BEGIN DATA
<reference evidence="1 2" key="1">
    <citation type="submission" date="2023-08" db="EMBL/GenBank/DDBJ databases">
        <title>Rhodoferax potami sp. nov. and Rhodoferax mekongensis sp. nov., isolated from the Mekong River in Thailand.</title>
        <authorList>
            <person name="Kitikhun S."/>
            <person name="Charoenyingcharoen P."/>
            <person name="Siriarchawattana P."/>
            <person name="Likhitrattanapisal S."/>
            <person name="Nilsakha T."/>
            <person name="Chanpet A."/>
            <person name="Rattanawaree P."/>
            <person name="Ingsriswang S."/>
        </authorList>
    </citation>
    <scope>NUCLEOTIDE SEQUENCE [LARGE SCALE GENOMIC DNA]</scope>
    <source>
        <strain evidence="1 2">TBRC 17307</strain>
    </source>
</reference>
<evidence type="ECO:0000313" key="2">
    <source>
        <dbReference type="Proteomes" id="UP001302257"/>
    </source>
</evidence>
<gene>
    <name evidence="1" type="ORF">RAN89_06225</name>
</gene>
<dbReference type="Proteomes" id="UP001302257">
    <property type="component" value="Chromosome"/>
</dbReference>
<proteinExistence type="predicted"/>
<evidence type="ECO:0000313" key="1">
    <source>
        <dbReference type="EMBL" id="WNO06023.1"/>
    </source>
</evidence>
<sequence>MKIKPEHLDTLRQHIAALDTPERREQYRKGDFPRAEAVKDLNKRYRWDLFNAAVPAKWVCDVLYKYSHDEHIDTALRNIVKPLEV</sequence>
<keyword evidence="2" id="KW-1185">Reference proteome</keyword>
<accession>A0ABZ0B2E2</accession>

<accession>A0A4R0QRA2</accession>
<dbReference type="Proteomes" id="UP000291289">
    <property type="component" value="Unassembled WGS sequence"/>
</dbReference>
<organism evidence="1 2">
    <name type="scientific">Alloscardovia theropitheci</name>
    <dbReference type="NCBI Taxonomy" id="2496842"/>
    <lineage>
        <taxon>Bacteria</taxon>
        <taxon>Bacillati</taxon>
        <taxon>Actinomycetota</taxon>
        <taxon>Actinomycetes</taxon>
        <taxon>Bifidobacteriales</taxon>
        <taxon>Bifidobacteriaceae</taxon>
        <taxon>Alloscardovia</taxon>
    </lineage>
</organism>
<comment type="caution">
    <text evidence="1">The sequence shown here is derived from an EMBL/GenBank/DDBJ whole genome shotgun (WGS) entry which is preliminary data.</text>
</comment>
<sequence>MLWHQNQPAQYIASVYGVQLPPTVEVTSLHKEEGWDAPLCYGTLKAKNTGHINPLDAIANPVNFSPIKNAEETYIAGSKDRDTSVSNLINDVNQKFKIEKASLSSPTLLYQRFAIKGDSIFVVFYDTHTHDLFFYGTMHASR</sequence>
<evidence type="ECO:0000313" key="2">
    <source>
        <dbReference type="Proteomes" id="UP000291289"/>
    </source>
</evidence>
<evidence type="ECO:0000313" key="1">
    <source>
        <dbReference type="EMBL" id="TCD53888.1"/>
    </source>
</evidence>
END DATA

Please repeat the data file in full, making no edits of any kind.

<reference evidence="1 2" key="1">
    <citation type="submission" date="2023-08" db="EMBL/GenBank/DDBJ databases">
        <title>Rhodoferax potami sp. nov. and Rhodoferax mekongensis sp. nov., isolated from the Mekong River in Thailand.</title>
        <authorList>
            <person name="Kitikhun S."/>
            <person name="Charoenyingcharoen P."/>
            <person name="Siriarchawattana P."/>
            <person name="Likhitrattanapisal S."/>
            <person name="Nilsakha T."/>
            <person name="Chanpet A."/>
            <person name="Rattanawaree P."/>
            <person name="Ingsriswang S."/>
        </authorList>
    </citation>
    <scope>NUCLEOTIDE SEQUENCE [LARGE SCALE GENOMIC DNA]</scope>
    <source>
        <strain evidence="1 2">TBRC 17307</strain>
    </source>
</reference>
<evidence type="ECO:0000313" key="2">
    <source>
        <dbReference type="Proteomes" id="UP001302257"/>
    </source>
</evidence>
<gene>
    <name evidence="1" type="ORF">RAN89_06225</name>
</gene>
<dbReference type="Proteomes" id="UP001302257">
    <property type="component" value="Chromosome"/>
</dbReference>
<proteinExistence type="predicted"/>
<evidence type="ECO:0000313" key="1">
    <source>
        <dbReference type="EMBL" id="WNO06023.1"/>
    </source>
</evidence>
<sequence>MKIKPEHLDTLRQHIAALDTPERREQYRKGDFPRAEAVKDLNKRYRWDLFNAAVPAKWVCDVLYKYSHDEHIDTALRNIVKPLEV</sequence>
<keyword evidence="2" id="KW-1185">Reference proteome</keyword>
<accession>A0ABZ0B2E2</accession>

<accession>A0A4R0QRA2</accession>
<dbReference type="Proteomes" id="UP000291289">
    <property type="component" value="Unassembled WGS sequence"/>
</dbReference>
<organism evidence="1 2">
    <name type="scientific">Alloscardovia theropitheci</name>
    <dbReference type="NCBI Taxonomy" id="2496842"/>
    <lineage>
        <taxon>Bacteria</taxon>
        <taxon>Bacillati</taxon>
        <taxon>Actinomycetota</taxon>
        <taxon>Actinomycetes</taxon>
        <taxon>Bifidobacteriales</taxon>
        <taxon>Bifidobacteriaceae</taxon>
        <taxon>Alloscardovia</taxon>
    </lineage>
</organism>
<comment type="caution">
    <text evidence="1">The sequence shown here is derived from an EMBL/GenBank/DDBJ whole genome shotgun (WGS) entry which is preliminary data.</text>
</comment>
<sequence>MLWHQNQPAQYIASVYGVQLPPTVEVTSLHKEEGWDAPLCYGTLKAKNTGHINPLDAIANPVNFSPIKNAEETYIAGSKDRDTSVSNLINDVNQKFKIEKASLSSPTLLYQRFAIKGDSIFVVFYDTHTHDLFFYGTMHASR</sequence>
<evidence type="ECO:0000313" key="2">
    <source>
        <dbReference type="Proteomes" id="UP000291289"/>
    </source>
</evidence>
<evidence type="ECO:0000313" key="1">
    <source>
        <dbReference type="EMBL" id="TCD53888.1"/>
    </source>
</evidence>